Museums National Parks/Monuments Pioneers Trains

Golden Spike National Historic Site

(Last Updated On: August 9, 2017)

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For Pioneer Day this year, we headed up to Golden Spike National Historic Site. This park is in the northern part of Utah about 30 miles west of the 1-15 Corinne Exit. If you head this way, make sure to stop at Spiral Jetty and the ATK Rocket Display. Both of these are free adventures near Golden Spike.

The Golden Spike National Historic Site was established as a park to remember the meeting of the Central Pacific and Union Pacific Railroads in 1869. These two companies were racing across the country in order to complete the first transcontinental railroad. This had huge significance for the entire nation because being able to travel across the United States in 6 days sure sounded better than 6 months. It truly changed our nation. On May 10, 1869 a huge crowd gathered at Promontory Point, in the middle of nowhere, to watch these two railroads meet. They used 4 spikes to complete the railroad–two gold & two silver.

This park has replicas of the two trains that were there: the Jupiter and the No. 119. During the winter they are kept in a storage house where you can view them, but between May and September they bring them out and drive them. This was one of the best parts of the visit, at least for our boys. On Saturdays and holidays, they also reenact the Golden Spike ceremony. We found it fascinating to hear the history and watch them replay what happened that historic day. Our youngest two boys (4 and 1) got a little antsy, but our 7 year old really liked it, too. We highly recommend going on a day when you can see the reenactment–why drive all the way there and not watch it?

Jupiter on the left, No. 119 on the right.

Jupiter on the left, No. 119 on the right.

 

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This is part of the reenactment, which we felt was the most exciting part of our day.

The driving of the Golden Spike!

The driving of the Golden Spike!

They let everyone who wanted to come up and take a picture with the reenactment cast.

They let everyone who wanted to come up and take a picture with the reenactment cast.

Our boys got to hold two of the spikes. They thought it was amazing!

Our boys got to hold two of the spikes. They thought it was amazing!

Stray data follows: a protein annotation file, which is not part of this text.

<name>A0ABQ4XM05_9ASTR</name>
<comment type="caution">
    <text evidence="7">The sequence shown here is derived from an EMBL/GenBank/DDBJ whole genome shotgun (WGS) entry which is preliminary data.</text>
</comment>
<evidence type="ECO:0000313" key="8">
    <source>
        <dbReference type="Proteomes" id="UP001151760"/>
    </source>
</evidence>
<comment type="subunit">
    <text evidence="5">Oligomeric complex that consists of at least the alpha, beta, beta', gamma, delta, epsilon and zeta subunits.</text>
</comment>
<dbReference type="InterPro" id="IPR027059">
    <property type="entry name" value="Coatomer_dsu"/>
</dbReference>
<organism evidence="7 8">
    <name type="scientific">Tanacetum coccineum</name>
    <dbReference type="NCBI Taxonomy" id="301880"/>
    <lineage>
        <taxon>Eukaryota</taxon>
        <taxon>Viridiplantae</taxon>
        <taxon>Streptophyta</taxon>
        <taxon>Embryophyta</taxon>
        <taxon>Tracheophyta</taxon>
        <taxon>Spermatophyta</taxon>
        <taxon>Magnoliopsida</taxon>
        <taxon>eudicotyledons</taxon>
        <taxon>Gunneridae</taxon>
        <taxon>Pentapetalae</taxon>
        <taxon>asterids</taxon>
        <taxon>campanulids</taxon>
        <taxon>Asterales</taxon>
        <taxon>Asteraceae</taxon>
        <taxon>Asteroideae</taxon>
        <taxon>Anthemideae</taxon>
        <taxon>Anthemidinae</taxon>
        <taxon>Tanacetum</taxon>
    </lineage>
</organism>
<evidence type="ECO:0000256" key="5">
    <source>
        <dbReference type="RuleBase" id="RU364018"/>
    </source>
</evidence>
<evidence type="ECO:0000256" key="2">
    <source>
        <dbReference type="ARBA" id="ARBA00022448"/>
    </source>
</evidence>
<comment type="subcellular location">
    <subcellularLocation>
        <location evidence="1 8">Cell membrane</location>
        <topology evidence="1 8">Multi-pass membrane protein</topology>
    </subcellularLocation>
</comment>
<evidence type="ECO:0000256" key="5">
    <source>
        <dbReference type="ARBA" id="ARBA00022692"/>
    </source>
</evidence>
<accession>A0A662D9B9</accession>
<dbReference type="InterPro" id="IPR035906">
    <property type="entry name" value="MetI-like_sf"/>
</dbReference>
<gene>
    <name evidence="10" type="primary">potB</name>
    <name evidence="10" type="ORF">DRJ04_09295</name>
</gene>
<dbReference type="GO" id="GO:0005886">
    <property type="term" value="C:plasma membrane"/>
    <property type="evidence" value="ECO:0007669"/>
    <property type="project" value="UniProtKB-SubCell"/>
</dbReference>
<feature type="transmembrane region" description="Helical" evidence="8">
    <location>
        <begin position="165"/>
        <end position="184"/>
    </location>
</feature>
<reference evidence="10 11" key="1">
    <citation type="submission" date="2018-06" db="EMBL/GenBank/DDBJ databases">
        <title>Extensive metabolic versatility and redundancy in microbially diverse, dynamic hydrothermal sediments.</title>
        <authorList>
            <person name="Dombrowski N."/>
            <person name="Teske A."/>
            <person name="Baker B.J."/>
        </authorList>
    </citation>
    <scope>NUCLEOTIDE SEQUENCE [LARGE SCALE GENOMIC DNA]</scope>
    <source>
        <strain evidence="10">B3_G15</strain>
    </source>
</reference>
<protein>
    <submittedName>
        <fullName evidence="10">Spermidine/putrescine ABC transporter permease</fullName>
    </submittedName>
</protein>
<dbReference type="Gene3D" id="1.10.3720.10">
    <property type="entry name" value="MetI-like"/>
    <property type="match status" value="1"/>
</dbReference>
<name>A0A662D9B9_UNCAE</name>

The park also has a small museum with a few artifacts and lots of train movies to watch (no, neither of the Golden Spikes are here, just replicas. The “final” spike is at Stanford University). Our boys participated in the Junior Ranger program, as well as the Junior Fireman, and earned a badge and a patch. There are also two drives where you can drive on the actual old rail lines that the train followed. We only drove the shorter East route, but it actually was one of our favorite parts of this adventure. Because the road is where the train ran (they’ve just pulled up the rails), you feel like you are riding on a train through narrow cuts and bends. We found a natural arch called Chinese Arch on this drive, which made East drive worth it.

It only costs $7 dollars to enter this park, but they also have free entrance days. May 10th every year is free because it’s the anniversary of the actual ceremony. There is also a free day in August when they hold the Railroader’s festival. This year it is August 10th, 2013. On these free days they have lots of activities going on, as well as the reenactment and train runs.┬áCheck their website for more info.

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This is the small museum where you can work on the Junior Ranger Program.

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Here is a section of the East Route.

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Make sure to stop at Chinese Arch.

This is a super short video, but it shows both trains driving. (They begin by going backwards, and then come together. The No. 119 also drive a longer route as you’ll see). The Jupiter used wood for fuel, so it went pretty slow, and the No. 119 ran on coal–we liked how this train sounded.

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